Four-piston radial-mount front brake calipers work on 310mm wave-pattern floating discs, matched to a single-piston rear caliper and 240mm disc. Two channel ABS is fitted as standard. The cast aluminium wheels are a brand-new design and mount 120/70-ZR17 and 180/55-ZR17 front and rear tyres.
• 5% more power above 10,000rpm, 1,000rpm higher redline
• Torque delivery smoothed and boosted
• New intake and exhaust designs flow more gas, and enhance the engine note
• Honda Selectable Torque Control (HSTC) features for the first time
• Assist/slipper clutch
• Easy 35kW conversion available
Honda’s development engineers wanted to create the purest, most enjoyable mid-sized four-cylinder performance possible for the CBR650R rider. So the 649cc, DOHC 16-valve engine has been tuned to eliminate a slight torque dip at 5,500rpm, and deliver 5% more power above 10,000rpm with a redline raised 1,000rpm. Peak power of 70kW arrives at 12,000rpm with peak torque of 64Nm delivered at 8,500.
The net result out on the road is a motor that spins harder, and for much longer, at high rpm, with a smooth, linear torque delivery that builds strongly as revs rise, and sounds great in the process. An easy 35kW conversion is available for A2 licence holders.
Direct cam actuation makes for a compact cylinder head; bore and stroke is set at 67mm x 46mm with compression ratio raised to 11.6:1 (from 11.4:1) and combustion chamber shape optimised by use of a revised piston design. The valve train has been reinforced and valve timing revised; iridium spark plugs are also now employed.
Asymmetric piston skirts minimise bore contact and reduce friction. Ferrous spines on the outer surface of the cylinder sleeves reduce oil consumption (and friction) with improved heat transfer, and a silent SV cam chain reduces frictional losses by using a Vanadium coating on its pins. Internal water channelling from cylinder head to cylinders does away with most of the exterior hoses.
New twin ram air ducts feed the airbox from either side of the fairing with a larger volume of air, as opposed to the single, central duct of the CBR650F. They also produce a throaty intake roar. The exhaust now features a larger bore tail pipe – from 35 to 38.1mm – inside the muffler to flow more gas and, with its exit pipe angled upwards, to transmit the evocative howl more directly to the rider.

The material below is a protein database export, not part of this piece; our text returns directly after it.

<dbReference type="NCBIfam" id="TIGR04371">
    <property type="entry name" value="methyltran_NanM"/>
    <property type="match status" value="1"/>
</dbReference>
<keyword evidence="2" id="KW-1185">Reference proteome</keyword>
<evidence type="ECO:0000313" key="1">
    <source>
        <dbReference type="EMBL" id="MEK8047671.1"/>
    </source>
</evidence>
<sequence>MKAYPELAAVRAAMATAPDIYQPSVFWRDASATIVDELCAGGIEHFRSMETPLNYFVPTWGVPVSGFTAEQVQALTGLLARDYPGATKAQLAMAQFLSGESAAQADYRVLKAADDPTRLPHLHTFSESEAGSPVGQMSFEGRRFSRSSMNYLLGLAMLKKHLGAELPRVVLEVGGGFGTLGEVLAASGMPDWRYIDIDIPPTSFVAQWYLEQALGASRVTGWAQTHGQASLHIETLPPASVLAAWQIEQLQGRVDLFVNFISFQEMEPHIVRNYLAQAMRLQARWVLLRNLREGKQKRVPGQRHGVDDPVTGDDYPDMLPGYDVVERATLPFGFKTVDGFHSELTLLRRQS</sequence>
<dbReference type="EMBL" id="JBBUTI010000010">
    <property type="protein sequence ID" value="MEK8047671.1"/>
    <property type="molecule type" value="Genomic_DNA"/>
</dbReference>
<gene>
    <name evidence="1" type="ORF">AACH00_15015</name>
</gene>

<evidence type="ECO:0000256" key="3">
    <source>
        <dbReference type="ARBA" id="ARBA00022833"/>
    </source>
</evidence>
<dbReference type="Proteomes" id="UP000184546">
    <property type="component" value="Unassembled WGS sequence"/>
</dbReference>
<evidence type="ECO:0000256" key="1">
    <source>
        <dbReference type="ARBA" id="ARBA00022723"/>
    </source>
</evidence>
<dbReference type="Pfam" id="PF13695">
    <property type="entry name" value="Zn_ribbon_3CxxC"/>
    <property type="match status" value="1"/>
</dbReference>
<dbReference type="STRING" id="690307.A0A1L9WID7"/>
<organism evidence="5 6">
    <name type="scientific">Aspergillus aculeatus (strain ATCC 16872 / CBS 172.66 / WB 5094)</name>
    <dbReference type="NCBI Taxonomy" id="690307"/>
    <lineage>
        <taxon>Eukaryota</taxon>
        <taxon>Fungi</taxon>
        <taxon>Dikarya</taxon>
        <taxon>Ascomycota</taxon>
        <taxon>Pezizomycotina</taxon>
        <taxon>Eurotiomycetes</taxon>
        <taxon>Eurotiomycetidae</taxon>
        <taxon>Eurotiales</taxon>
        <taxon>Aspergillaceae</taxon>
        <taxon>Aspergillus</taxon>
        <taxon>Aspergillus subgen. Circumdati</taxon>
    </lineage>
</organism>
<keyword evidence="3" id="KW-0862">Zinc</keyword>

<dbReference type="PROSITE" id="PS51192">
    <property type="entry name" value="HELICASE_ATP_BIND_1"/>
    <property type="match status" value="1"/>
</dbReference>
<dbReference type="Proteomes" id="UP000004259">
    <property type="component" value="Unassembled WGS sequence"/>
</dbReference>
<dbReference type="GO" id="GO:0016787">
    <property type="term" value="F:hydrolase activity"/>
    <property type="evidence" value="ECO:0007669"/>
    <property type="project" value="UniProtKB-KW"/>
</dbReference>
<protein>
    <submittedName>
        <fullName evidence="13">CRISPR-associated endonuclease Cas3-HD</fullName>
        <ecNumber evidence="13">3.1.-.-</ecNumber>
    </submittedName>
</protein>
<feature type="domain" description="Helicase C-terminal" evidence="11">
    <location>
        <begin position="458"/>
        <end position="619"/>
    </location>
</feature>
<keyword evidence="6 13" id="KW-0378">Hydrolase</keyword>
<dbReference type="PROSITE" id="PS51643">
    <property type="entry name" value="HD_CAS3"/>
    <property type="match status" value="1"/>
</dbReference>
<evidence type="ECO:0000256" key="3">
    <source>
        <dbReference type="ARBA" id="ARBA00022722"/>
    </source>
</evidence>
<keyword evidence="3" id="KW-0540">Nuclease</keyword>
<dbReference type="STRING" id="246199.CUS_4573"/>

The engine uses a compact internal architecture, stacked six-speed gearbox and starter layout with the cylinders canted forward 30°. An assist/slipper clutch is a new addition and eases upshifts (with 12% less lever load) while managing rear-wheel lock up under rapid downshifts. Also, for 2019 Honda Selectable Torque Control (HSTC) is fitted to manage rear wheel traction; it can be turned off should the rider choose.
Fuel consumption of 20.4km/l (WMTC mode) gives a range of over 300km from the 15.4L fuel tank.
A range of Genuine Honda Accessories is available for the CB650R:
Front Fender Panels, Side covers, Seat cowl (aluminium parts or aluminium inserts)
Tank bag and seat bag inherited from the CB1000R
High Screen (2 versions: clear, smoked)
|Max Power Output kW||70.00|
|Maximum power (bhp)||94.00|
|Max Torque (Nm)||64|
|Fuel Tank Capacity (litres)||15.40 l|
|Fuel economy (MPG)||58.00|
|Average range (miles)||195.00|
|Seat Height||810.00 mm|
|Kerb Weight||208.00 Kg|
|Monthly payment||£ 99.00|
|Customer deposit||£ 1,493.73|
|Amount of credit||£ 6,235.27|
|Number of monthly payments||36|
|Optional final payment (GFV)||£ 3,687.03|
|Total amount payable||£ 8,754.76|
|Representative APR||6.9 %|
|Option to Purchase Fee||£ 10.00|
|Annual contracted mileage||4000|
|Excess Mileage Fee (pence)||3p|
Representative Example, provided for illustration purposes only.
In PCP finance examples, the final payment is optional and is the minimum guaranteed value of the bike (providing the bike isn't damaged or beyond reasonable wear and tear for the age and mileage).
Your options at the end of a PCP agreement are to either hand the bike back to the finance company, use the bike as a part exchange against a new one or pay the final payment and take ownership of the bike.
In all cases of finance, the motorcycle belongs to the finance house until the final payment is made at the end of the agreement.
PCP agreements work best when you have a low deposit, want to have low manageable monthly payments and intend to part exchange or sell the bike at the end of the agreement. If you have a significant deposit, can afford higher monthly payments or plan to keep the bike beyond the term of the agreement then a finance proposal based on a regular monthly payment without a deferred final payment may provide the lowest total cost. We can talk you through all of the options we can offer.